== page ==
3. Allow for A/B Testing
Finding the right balance of information to include in a banner campaign isn’t always easy, but publishers who give their advertiser clients the tools to run A/B tests provide additional value. Heatmap tools can be an effective resource as well, helping identify what works and when it works for your advertisers.
Strategically leaving out certain details, like how much an item costs or the address of an event, can entice people to click on an advertiser’s campaign, but the specific amount of information to leave out is determined largely by the publisher’s audience. The knowledge that’s gained through things like A/B testing and heat maps can be valuable for advertisers as they craft their campaigns in a way that makes them engaging enough to warrant clicks.
4. Guide Clients in Selecting Appropriate Imagery
People associate the imagery in a banner campaign with the brand, so it’s important that the visuals are memorable. In case of direct deals for ad placements, publishers can work with advertisers to make sure that the banner creative is well-designed.
If a display ad includes a photograph of a couple, how old is the couple? What are they doing in the photo? A photograph included as the background in a banner ad should be informed by the audience the advertiser is trying to target. As a publisher, you know your audience better than anyone else. You likely keep detailed metrics, tracking the demographics of your readership. These insights can be incredibly helpful to advertisers who are designing their campaigns.
Color theory plays a role in the design of display advertising, as well. Certain colors convey different meanings. Colors like blue and black are popular in display advertising because those colors are known for creating trust. These are factors that you will want to encourage your clients to consider as they develop their campaigns.
5. Update Creatives On the Fly
What should you do when the strategies mentioned above aren’t working? When banner ads register below average click rates and declining returns, it’s time to make changes as a publisher to prevent banner blindness on your websites.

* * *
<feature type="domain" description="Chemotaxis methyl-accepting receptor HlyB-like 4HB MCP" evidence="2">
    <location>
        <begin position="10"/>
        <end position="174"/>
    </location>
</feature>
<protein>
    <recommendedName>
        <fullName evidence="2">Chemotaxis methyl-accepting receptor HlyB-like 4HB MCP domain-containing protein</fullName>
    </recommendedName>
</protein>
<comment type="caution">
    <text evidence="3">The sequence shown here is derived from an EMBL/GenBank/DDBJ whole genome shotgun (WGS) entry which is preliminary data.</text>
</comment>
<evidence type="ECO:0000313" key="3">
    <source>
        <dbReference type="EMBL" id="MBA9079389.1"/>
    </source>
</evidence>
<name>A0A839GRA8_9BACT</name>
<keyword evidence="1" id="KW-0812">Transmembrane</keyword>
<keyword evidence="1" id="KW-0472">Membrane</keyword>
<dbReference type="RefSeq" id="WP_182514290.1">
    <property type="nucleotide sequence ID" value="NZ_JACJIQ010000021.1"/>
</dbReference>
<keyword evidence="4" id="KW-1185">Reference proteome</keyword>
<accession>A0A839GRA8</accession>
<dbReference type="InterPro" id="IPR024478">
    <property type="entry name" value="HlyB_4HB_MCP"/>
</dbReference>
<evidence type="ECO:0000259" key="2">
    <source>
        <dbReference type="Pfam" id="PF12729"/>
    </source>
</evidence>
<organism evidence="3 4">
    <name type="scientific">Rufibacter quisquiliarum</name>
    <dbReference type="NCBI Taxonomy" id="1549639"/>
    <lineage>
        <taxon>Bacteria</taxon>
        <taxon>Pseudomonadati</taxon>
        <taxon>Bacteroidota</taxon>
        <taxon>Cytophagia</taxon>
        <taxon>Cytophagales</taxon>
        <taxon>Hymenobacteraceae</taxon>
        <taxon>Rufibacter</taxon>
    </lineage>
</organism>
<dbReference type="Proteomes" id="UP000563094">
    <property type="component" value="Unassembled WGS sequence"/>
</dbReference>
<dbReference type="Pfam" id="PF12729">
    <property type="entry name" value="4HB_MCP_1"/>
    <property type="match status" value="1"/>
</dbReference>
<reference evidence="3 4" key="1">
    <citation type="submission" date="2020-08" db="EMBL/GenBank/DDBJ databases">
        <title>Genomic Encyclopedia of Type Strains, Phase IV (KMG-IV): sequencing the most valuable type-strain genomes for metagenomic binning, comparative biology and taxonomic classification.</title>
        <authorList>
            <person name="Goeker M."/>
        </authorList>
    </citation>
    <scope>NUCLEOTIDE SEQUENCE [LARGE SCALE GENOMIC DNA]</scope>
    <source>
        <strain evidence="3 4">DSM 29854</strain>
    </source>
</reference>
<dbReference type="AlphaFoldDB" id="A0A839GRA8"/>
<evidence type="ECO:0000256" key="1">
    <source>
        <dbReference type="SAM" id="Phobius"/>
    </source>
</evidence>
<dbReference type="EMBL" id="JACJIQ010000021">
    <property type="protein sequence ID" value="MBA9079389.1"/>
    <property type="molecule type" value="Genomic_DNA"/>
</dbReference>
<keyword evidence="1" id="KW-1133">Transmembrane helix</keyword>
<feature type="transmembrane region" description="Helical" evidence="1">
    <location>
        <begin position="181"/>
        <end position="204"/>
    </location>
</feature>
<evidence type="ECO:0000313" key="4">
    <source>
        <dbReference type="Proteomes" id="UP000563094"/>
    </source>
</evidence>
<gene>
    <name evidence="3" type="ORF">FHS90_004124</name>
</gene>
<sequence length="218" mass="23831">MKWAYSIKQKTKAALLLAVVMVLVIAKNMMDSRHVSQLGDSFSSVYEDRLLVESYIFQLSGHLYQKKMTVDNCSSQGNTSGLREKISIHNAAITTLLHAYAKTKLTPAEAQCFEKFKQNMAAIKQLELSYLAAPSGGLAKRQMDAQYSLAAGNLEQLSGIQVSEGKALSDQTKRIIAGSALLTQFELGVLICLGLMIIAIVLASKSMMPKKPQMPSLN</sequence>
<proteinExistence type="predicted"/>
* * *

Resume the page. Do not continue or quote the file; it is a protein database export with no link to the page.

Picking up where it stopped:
To give banner ads a boost and ensure they are generating the engagement and click rates that clients expect, experts recommend updating basic website design elements and ad creatives every one to two weeks. This is a strategy designed to prevent so-called ad fatigue. Simple changes, like adjusting fonts or increasing the size of a “Learn More” button, can have a real impact.
Updating taglines and promotional offers can drive engagement and lead to more satisfied clients. Fresh and interesting ad formats can help address these issues. By offering a more robust set of options, you can help your advertisers perform better over time.
When it comes to delivering higher click rates on banner campaigns, it’s clear that design and ad copy aren’t always enough to generate a positive ROI. In a competitive environment, publishers should provide guidance to brands on how to measure success and continue refining banner campaigns until they see an increase in conversions.
This is a guest post by Kenny Katzgrau. He is the founder and CEO of Broadstreet, a company dedicated to the sustainability and growth of hyperlocal news publishing, helping them to sidestep the traditional struggles of selling display advertising.